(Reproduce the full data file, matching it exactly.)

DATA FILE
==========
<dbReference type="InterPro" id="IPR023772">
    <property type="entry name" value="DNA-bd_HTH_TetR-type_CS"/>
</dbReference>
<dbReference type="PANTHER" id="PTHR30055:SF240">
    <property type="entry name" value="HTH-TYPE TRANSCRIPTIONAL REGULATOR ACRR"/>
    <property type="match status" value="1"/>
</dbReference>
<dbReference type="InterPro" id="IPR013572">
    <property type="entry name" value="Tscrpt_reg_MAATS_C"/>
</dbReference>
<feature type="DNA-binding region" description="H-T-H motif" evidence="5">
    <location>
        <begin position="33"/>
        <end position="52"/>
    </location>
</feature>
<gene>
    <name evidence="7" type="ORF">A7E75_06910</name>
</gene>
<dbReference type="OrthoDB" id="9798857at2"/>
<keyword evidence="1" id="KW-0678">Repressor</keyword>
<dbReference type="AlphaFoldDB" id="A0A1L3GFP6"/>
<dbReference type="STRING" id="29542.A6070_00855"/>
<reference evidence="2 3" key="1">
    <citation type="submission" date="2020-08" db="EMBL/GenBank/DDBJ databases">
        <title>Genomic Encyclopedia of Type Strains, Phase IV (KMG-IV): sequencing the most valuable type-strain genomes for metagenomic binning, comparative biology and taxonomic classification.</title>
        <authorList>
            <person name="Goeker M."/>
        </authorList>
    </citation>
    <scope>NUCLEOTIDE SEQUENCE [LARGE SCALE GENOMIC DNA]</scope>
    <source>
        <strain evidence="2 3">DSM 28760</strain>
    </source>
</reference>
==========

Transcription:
<dbReference type="InterPro" id="IPR023772">
    <property type="entry name" value="DNA-bd_HTH_TetR-type_CS"/>
</dbReference>
<dbReference type="PANTHER" id="PTHR30055:SF240">
    <property type="entry name" value="HTH-TYPE TRANSCRIPTIONAL REGULATOR ACRR"/>
    <property type="match status" value="1"/>
</dbReference>
<dbReference type="InterPro" id="IPR013572">
    <property type="entry name" value="Tscrpt_reg_MAATS_C"/>
</dbReference>
<feature type="DNA-binding region" description="H-T-H motif" evidence="5">
    <location>
        <begin position="33"/>
        <end position="52"/>
    </location>
</feature>
<gene>
    <name evidence="7" type="ORF">A7E75_06910</name>
</gene>
<dbReference type="OrthoDB" id="9798857at2"/>
<keyword evidence="1" id="KW-0678">Repressor</keyword>
<dbReference type="AlphaFoldDB" id="A0A1L3GFP6"/>
<dbReference type="STRING" id="29542.A6070_00855"/>
<reference evidence="2 3" key="1">
    <citation type="submission" date="2020-08" db="EMBL/GenBank/DDBJ databases">
        <title>Genomic Encyclopedia of Type Strains, Phase IV (KMG-IV): sequencing the most valuable type-strain genomes for metagenomic binning, comparative biology and taxonomic classification.</title>
        <authorList>
            <person name="Goeker M."/>
        </authorList>
    </citation>
    <scope>NUCLEOTIDE SEQUENCE [LARGE SCALE GENOMIC DNA]</scope>
    <source>
        <strain evidence="2 3">DSM 28760</strain>
    </source>
</reference>